A wave of DNS hijacking attacks that abuse Google’s cloud computing service is causing consumer routers to connect to fraudulent and potentially malicious websites and addresses, a security researcher has warned.
By now, most people know that Domain Name System servers translate human-friendly domain names into the numeric IP addresses that computers need to find other computers on the Internet. Over the past four months, a blog post published Thursday said, attackers have been using Google cloud service to scan the Internet for routers that are vulnerable to remote exploits. When they find susceptible routers, the attackers then use the Google platform to send malicious code that configures the routers to use malicious DNS servers.
Troy Mursch, the independent security researcher who published Thursday’s post, said the first wave hit in late December. The campaign exploited vulnerabilities in four models of D-Link routers, including:
The benchmark S&P 500 stock index edged higher, nearing a six-month high on Thursday, with losses in technology stocks countered by gains in Boeing Co and Facebook Inc as investors waited for more clarity on the U.S.-China trade talks.
U.S. authorities gathered information about Huawei Technologies Co Ltd through secret surveillance that they plan to use in a case accusing the Chinese telecom equipment maker of sanctions-busting and bank fraud, prosecutors said on Thursday.
Apple has lowered the standard suggested retail price of its HomePod smart speaker from $349 to $299. The price drop follows slow and disappointing sales for the product, according to most analysts.
The speaker has seen temporary discounts at certain retailers before, but this appears to be a permanent adjustment to the base price. It is uncommon for Apple to cut a price like this in the middle of a product’s lifespan, but it’s not unprecedented.
Reviews (including our own) praised the HomePod’s strong sound quality and other aspects of its engineering and design, but they commonly lamented the high price and criticized smart-home and voice-assistant features that lagged behind those in Google’s and Amazon’s products. Apple may be hoping this price drop will make the HomePod accessible to new potential buyers and drive more sales.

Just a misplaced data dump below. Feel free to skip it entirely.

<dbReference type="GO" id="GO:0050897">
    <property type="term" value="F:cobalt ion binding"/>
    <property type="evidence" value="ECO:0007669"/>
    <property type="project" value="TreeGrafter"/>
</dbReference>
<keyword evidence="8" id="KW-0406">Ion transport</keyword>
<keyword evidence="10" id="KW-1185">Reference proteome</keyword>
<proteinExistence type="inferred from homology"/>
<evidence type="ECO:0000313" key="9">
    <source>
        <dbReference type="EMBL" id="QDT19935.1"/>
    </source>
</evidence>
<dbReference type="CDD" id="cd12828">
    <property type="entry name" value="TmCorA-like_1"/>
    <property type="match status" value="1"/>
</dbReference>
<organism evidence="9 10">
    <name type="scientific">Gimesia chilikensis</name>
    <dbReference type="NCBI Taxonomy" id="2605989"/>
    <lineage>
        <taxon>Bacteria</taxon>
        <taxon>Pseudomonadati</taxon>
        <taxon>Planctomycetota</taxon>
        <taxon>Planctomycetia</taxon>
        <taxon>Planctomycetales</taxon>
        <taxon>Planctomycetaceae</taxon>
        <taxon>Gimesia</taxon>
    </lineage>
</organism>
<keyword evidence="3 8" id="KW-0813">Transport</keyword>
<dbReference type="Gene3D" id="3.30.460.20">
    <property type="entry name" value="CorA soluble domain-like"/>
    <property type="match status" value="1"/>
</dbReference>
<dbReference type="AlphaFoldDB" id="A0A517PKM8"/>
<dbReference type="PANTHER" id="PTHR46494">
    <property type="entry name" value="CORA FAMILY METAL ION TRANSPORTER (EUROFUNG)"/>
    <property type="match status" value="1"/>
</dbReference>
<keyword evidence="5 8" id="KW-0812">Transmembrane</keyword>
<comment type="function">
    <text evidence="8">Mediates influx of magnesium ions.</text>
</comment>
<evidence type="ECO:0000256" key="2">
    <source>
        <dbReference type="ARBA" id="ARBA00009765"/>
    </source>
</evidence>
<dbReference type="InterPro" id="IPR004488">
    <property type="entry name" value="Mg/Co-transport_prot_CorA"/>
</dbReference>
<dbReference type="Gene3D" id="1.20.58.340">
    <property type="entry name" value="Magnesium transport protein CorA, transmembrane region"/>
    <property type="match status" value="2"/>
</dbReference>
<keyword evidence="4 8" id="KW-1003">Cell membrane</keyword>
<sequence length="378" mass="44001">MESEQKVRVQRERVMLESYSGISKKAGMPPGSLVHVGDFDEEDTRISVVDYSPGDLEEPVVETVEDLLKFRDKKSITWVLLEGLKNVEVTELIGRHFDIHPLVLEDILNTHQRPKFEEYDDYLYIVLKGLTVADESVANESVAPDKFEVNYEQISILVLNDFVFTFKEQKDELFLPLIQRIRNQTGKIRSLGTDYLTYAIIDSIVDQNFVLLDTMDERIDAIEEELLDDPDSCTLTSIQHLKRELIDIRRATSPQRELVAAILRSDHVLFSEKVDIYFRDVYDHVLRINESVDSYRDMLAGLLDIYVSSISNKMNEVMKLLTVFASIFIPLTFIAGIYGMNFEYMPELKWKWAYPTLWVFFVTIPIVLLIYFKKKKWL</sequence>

Following the release of iOS 12.2 on March 25, Apple has stopped signing iOS 12.1.4, the previous version of iOS that was available to consumers.
iPhone, iPad, and iPod touch owners who have upgraded to iOS 12.2 will no longer be able to downgrade to iOS 12.1.4.
iOS 12.2, available on all devices able to run iOS 12, was a major update that brought the Apple News+ service, new Animoji, Safari changes, and much more.
Apple routinely stops signing older versions of software updates after new releases come out in order to encourage customers to keep their operating systems up to date.
iOS 12.2 is now the only version of iOS that can be installed on iPhones and iPads, but developers and public beta testers can download iOS 12.3, another major update that’s currently being beta tested.
Amazon is ready to challenge Apple with a cheaper, Alexa-powered set of wireless earbuds. If successful it would carve out a space for the popular digital assistant, and its deep connections to the rest of Amazon’s ecosystem, in the mobile world Amazon has hitherto largely failed to penetrate. But that’s a big if.
A report from Bloomberg details the upcoming hardware, which sounds a lot like Airpods (and the handful of other wireless sets that have appeared): a pair of small wireless in-ear buds, a case that doubles as a charger, and built-in controls and a mic so you can control your music, talk to friends, and ask Alexa things on the go.
Of course, the obvious question is how exactly this will work, given that Airpods have special privileges as first-party Apple hardware that let them perform tasks others can’t yet do. If your phone is locked, non-Airpod headphones (for instance Galaxy Buds) can’t connect through their associated app to look stuff up or provide services. You can of course set up a “Hey Siri, OK Google” situation, but that’s a bit sad.
Bloomberg’s report says that the Alexa headphones let you “order goods, access music, weather and other information,” but it isn’t clear under what circumstances. If you have to have the phone unlocked and an app open for it to work, the whole thing is a non-starter. And it seems unlikely that Apple would grant Amazon some kind of clearance to do the kind of things only Airpods can do.
It’s conceivable that the headphones will, when possible, connect instead on detection of a command to a compatible Alexa device nearby with an internet connection — and there’s no shortage of those in many a tech-savvy home. But if you’re walking down the street and need to ask directions, you may have to pull the phone out, which rather negates the already somewhat limited convenience of owning a pair of wireless headphones.
These difficulties, plus those associated with simply making such a sophisticated piece of hardware for relatively cheap, explain why the headphones have reportedly had a bit of trouble getting shipped.
A cheaper price tag and potentially better audio quality may not be enough to make this particular endeavor a winner, but we’ll know more if and when Amazon goes official.